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Homework Help: Mass center of body

  1. Feb 1, 2012 #1
    1. The problem statement, all variables and given/known data
    See attachment.

    2. Relevant equations

    3. The attempt at a solution
    I don't get the first equation. Why is it 2pALx on the left side? Aren't we finding the mass center of the second shorter body? So shouldn't it then be (5/2)pALx? On the right side, I know pAL(L/2) is the mass center of the orange part on the left, but where did pAL(5L/4) come from? It seems like the 5L/4 is the mass center of the deformed total body, so I'm confused then why it seems to add over it twice. Any clear explanation would be appreciated, I'm obviously very confused about this.

    Attached Files:

  2. jcsd
  3. Feb 1, 2012 #2

    Filip Larsen

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    Gold Member

    For a composite object the center of mass [itex]\overline{x}[/itex] can be defined [1] as

    [tex] m \overline{x} = \sum_i m_i x_i [/tex]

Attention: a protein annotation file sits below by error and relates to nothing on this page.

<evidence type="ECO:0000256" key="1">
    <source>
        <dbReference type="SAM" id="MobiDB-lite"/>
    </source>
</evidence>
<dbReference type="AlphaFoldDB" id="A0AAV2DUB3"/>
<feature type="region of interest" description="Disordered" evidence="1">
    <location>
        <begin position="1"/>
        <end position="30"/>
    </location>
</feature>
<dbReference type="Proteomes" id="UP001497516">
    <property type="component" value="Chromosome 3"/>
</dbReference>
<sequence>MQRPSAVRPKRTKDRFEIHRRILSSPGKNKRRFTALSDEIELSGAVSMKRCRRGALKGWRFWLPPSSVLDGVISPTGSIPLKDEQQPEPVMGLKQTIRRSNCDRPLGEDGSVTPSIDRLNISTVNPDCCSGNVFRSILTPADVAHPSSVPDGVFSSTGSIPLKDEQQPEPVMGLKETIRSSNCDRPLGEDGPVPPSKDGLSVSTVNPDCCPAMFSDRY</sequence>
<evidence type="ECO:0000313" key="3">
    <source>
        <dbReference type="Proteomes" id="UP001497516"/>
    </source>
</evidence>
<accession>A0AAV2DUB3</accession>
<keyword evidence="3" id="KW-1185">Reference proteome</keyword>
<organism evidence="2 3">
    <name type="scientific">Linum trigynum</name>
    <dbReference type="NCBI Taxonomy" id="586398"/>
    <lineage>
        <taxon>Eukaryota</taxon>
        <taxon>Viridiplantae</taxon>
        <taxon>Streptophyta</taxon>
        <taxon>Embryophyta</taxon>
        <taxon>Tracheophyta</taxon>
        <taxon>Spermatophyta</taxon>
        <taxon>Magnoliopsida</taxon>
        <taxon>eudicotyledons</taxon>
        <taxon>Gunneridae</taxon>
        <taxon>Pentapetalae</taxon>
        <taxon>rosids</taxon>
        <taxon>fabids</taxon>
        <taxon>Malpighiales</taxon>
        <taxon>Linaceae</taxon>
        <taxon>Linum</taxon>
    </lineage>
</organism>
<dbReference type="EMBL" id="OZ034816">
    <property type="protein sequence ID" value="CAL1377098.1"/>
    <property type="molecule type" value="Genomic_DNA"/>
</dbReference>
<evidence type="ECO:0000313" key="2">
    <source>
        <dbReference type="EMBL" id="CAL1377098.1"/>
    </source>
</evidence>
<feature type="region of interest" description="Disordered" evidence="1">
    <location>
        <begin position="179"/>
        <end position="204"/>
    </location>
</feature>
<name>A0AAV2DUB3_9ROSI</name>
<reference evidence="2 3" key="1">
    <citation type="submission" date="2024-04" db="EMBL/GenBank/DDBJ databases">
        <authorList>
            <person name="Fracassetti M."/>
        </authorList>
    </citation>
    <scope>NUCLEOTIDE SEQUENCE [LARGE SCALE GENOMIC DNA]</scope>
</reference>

where m is the total mass, and xi and mi is the CM position and mass of each component.

    In the solution you refer to, the left and right hand side corresponds to the left and right side of the equation above, so you should be able to figure out each term by thinking about how to write up the total mass, the mass and CM position of the orange component and white component. For positions note that it is the position of the CM for that component relative to the common origin. In your case the origin is the left end of the orange component so the position of CM of the white component must "include" the lenght of the orange component.

    [1] http://en.wikipedia.org/wiki/Center_of_mass
  4. Feb 1, 2012 #3
    I get it better now thanks. One more question, why is the left side 2pALx? I thought the question is asking about the deformed configuration, so shouldn't the left side be (5/2)pALx? Thanks again.
  5. Feb 1, 2012 #4

    Filip Larsen

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    Gold Member

    The mass on the left hand side refers to the total mass and since deformation does not change the total mass of the rod you can just as well calculate the mass from before deformation. If you were to calculate the mass after deformation (for instance by calculating the new density of the white component after deformation and sum up for the mass for the two components) you would end up with the same expression for the total mass.
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